Visit Rangamati during October to February as the temperature remains cool and usually there is no rainfall, however, the beauty of Rangamati unleashes during the monsoon as the forest becomes greener, bursts with life and the rivers and waterfalls becomes replenished.
Bangladesh National Museum, formally inaugurated on 17 November 1983, is one of the largest museums in South Asia. Dhaka Museum, formally inaugurated on 7 August 1913, was its forerunner. Bangladesh National Museum is devoted to archaeology, classical, decorative and contemporary art, history, natural history, ethnography and world civilization. Bangladesh National Museum has splendid collections which range in date from prehistory to the present time. Both in number and uniqueness, the Museum is extremely rich in stone, metal and wooden sculptures, in gold, silver and copper coins, in stone inscriptions and copperplates and in terracottas and other artifacts of archaeological interest.
The Museum has one of the largest collections of arms and armour in the Indian subcontinent. Quite fascinating are its collections of decorative art, especially of woodwork, metalwork and embroidered quilts. It has items of natural history and ethnographic interest. The Museum is noted for its collection of Shilpacharya Zainul Abedin and works of other contemporary artists. The Museum also illustrates the freedom struggle culminating in the liberation of Bangladesh.
It’s above the truckee river high way 80 the other side of the mountain of Lake Tahoe
Saudi Arabia plans to start issuing tourist visas “soon”, the authorities said, as the ultra-conservative kingdom seeks to attract international visitors in a radical overhaul of its oil-dependent economy.
Tourism is seen as a major driver of growth as the kingdom attempts to wean itself off its dependence on petro-dollars amid a protracted oil slump.
“Tourist visas will be introduced soon,” Prince Sultan bin Salman bin Abdul Aziz, head of the Saudi tourism authority, was quoted as saying in a statement on Tuesday. He did not specify a time frame.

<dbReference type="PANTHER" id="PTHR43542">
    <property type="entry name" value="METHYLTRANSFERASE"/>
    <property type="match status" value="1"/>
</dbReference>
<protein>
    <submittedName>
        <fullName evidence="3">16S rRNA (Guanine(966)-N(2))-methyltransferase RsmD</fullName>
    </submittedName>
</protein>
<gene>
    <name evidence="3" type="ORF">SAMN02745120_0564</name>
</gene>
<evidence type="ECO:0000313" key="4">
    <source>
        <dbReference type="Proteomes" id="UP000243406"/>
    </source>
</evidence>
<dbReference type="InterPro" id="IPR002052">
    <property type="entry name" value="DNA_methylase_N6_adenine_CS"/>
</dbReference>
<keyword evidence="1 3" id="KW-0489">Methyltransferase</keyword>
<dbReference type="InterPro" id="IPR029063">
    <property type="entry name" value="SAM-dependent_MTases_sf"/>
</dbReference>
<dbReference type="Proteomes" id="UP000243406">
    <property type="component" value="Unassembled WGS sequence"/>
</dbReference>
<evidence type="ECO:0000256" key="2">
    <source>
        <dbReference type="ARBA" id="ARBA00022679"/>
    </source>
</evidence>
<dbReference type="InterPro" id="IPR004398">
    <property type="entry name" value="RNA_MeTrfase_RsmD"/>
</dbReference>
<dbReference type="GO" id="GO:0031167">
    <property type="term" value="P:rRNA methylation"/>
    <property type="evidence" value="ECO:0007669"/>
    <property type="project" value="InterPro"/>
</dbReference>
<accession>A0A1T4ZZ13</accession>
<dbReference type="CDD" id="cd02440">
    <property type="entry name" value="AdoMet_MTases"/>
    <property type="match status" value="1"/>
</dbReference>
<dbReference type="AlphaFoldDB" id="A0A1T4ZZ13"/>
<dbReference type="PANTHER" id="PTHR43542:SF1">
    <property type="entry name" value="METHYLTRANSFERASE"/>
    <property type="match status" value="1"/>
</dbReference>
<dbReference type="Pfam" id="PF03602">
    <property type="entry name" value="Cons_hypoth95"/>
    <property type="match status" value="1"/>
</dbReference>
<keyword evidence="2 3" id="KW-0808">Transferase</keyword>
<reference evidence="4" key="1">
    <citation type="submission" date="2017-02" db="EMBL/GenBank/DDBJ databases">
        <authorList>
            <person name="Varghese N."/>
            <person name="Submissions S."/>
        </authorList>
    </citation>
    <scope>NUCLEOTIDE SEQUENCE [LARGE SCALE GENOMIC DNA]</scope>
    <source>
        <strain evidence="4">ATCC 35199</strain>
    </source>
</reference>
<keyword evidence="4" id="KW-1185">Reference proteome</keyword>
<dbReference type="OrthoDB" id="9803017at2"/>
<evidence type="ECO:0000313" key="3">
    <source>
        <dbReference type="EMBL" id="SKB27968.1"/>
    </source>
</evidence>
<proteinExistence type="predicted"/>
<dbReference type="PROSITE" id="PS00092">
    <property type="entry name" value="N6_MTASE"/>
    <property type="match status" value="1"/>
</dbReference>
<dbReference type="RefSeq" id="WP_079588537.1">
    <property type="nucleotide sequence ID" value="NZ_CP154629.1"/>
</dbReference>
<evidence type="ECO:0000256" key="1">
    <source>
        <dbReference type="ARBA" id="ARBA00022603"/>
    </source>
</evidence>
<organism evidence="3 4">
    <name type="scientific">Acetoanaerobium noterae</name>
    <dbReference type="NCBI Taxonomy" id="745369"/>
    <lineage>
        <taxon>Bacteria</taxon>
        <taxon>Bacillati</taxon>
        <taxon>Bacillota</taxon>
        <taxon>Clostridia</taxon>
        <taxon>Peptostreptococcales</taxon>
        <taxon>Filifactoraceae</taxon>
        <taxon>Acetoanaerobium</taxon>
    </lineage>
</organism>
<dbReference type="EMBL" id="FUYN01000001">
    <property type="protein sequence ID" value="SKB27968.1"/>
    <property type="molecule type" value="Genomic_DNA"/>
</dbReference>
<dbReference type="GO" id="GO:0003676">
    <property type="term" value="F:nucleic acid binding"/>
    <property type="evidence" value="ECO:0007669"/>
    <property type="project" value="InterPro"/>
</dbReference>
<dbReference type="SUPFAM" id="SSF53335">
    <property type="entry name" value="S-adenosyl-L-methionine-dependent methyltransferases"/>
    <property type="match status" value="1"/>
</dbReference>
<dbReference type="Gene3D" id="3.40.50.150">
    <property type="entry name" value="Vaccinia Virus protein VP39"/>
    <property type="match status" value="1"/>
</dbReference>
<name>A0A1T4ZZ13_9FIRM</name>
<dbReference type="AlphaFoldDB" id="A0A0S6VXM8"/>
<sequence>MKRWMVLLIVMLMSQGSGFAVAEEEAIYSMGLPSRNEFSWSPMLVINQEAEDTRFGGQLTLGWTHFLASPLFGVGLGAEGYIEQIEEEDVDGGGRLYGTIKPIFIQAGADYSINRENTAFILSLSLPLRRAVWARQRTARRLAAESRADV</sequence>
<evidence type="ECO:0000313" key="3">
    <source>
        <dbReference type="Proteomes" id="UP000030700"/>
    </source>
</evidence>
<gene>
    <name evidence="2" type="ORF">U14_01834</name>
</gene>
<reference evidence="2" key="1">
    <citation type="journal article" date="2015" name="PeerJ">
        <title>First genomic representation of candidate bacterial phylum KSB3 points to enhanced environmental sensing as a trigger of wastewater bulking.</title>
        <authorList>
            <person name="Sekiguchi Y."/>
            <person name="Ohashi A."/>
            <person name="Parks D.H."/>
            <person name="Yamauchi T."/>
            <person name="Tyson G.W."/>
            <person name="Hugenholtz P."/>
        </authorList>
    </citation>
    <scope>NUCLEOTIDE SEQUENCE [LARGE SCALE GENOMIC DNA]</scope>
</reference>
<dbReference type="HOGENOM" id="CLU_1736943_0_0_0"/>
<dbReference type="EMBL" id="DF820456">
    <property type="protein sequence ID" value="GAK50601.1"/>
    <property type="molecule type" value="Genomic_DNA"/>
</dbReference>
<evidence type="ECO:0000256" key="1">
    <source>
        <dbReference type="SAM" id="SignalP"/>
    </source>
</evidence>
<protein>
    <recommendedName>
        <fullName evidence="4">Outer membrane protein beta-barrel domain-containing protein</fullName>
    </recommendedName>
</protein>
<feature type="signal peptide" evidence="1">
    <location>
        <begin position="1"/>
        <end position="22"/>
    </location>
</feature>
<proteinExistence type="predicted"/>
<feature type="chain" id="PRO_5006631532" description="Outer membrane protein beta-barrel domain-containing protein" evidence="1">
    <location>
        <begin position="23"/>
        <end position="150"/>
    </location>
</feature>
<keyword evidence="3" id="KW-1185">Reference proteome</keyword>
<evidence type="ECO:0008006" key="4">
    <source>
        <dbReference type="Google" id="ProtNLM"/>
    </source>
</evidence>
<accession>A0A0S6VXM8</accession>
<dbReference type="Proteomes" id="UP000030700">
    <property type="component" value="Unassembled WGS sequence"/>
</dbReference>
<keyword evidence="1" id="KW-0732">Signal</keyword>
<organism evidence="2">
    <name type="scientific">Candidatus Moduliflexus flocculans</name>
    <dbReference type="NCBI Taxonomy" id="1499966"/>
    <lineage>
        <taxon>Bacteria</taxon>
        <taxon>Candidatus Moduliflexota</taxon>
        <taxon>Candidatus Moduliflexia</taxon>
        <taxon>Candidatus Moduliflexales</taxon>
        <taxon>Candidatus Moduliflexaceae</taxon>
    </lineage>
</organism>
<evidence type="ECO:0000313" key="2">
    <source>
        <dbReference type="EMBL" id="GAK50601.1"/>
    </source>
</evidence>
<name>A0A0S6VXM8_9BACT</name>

Aside from millions of Muslims who travel to Saudi Arabia for the annual haj pilgrimage, most visitors currently face a tedious visa process and exorbitant fees to enter the kingdom.
Prince Sultan’s comment comes ahead of Saudi Arabia’s first archaeology convention in Riyadh next week as the government seeks to showcase some of its historic sites.
Crown Prince Mohammed bin Salman in August announced a massive tourism project to turn 50 islands and a string of sites on the Red Sea into luxury resorts.
Although richly endowed with natural beauty, the kingdom is hardly seen as a tourism hot spot.
Alcohol, cinemas and theatres are still banned in the kingdom, an absolute monarchy and one of the world’s most conservative countries.
But the authorities in recent months have sought to project a moderate image with a string of reforms, including the decision allowing women to drive from next June.The kingdom is also expected to lift a public ban on cinemas and has encouraged mixed-gender celebrations – something seldom seen before.
The moves appear designed to project the kingdom in a favourable light as it seeks to attract badly needed foreign investment.AFP.
source: Independent online desk
Tourists travelling to the UAE during the summer won’t need to pay visa fees for dependents aged 18 years or below, the UAE Cabinet announced on Sunday.
The fee exemption will be applicable between July 15 and September 15 every year and is expected to boost tourist numbers during the off peak season.
The decision follows the exemption of transit tourists from visa fees for the first 48 hours.
Travel agents in the UAE have welcomed the move, saying it would help boost tourism during the summer season, Khaleej Times reports.
A 14-day express tourist visa costs Dh497 per head and a 30-day multi-entry tourist visa costs Dh917 if the traveller purchases it online.However, according to tour operators, the most popular tourist visa is the 90-day multi-entry tourist visa, which is priced at Dh945.
“The total visa costs for a family of four (parents and two children) would be Dh3,780. With the exemptions, families will have to pay only Dh1,890, excluding taxes,” a travel agent from Sharjah-based Sharaf Travels explained.
Rifa Dalvi, a travel consultant from Cozmo Travels, said the move would help residents who stay without their families in the UAE to bring their loved ones for a visit.
sources: Independent online desk report